Enormous efforts have been undertaken to develop rechargeable batteries with new electrode materials that not only have superior energy and power densities, but also are resistant to electrochemomechanical degradation despite huge volume changes. This review surveys recent progress in the experimental and modeling studies on the electrochemomechanical phenomena in high-capacity electrode materials for lithium-ion batteries. We highlight the integration of electrochemical and mechanical characterizations, in-situ transmission electron microscopy, multiscale modeling, and other techniques in understanding the strong mechanics-electrochemistry coupling during charge-discharge cycling. While anode materials for lithium ion batteries (LIBs) are the primary focus of this review, high-capacity electrode materials for sodium ion batteries (NIBs) are also briefly reviewed for comparison. Following the mechanistic studies, design strategies including nanostructuring, nanoporosity, surface coating, and compositing for mitigation of the electrochemomechanical degradation and promotion of self-healing of high-capacity electrodes are discussed.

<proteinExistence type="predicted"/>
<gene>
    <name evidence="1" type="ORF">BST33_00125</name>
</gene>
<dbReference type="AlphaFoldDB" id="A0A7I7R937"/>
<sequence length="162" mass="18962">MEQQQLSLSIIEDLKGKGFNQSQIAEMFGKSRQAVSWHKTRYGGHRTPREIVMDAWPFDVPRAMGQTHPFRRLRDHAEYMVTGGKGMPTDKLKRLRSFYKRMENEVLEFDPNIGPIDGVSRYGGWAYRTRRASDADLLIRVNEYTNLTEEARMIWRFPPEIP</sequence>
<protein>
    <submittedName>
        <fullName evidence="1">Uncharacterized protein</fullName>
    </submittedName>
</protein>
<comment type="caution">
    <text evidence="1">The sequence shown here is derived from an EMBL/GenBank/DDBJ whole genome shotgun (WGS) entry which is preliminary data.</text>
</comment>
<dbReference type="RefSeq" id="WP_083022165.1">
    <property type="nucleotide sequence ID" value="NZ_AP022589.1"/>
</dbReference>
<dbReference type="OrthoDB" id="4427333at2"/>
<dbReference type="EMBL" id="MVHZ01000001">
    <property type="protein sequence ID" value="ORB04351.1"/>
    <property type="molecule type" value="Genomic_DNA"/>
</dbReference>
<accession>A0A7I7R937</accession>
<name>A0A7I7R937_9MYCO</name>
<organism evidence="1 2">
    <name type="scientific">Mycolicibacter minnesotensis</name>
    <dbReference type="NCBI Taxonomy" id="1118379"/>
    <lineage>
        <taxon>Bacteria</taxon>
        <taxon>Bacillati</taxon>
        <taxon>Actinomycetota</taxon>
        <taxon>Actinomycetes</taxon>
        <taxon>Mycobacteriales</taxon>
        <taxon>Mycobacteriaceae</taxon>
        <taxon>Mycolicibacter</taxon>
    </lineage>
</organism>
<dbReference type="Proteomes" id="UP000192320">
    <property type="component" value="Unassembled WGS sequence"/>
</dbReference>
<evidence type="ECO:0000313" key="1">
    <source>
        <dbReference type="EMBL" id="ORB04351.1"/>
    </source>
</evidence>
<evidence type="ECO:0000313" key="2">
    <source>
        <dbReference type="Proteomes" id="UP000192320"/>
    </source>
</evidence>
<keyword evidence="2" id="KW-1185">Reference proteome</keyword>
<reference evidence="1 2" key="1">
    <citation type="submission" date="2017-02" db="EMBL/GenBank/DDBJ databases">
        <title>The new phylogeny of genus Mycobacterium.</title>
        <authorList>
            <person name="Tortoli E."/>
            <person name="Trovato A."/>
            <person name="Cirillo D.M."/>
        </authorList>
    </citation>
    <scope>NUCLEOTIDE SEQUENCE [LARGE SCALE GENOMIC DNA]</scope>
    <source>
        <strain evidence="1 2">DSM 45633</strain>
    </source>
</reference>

All Science Journal Classification (ASJC) codes
- Materials Science(all)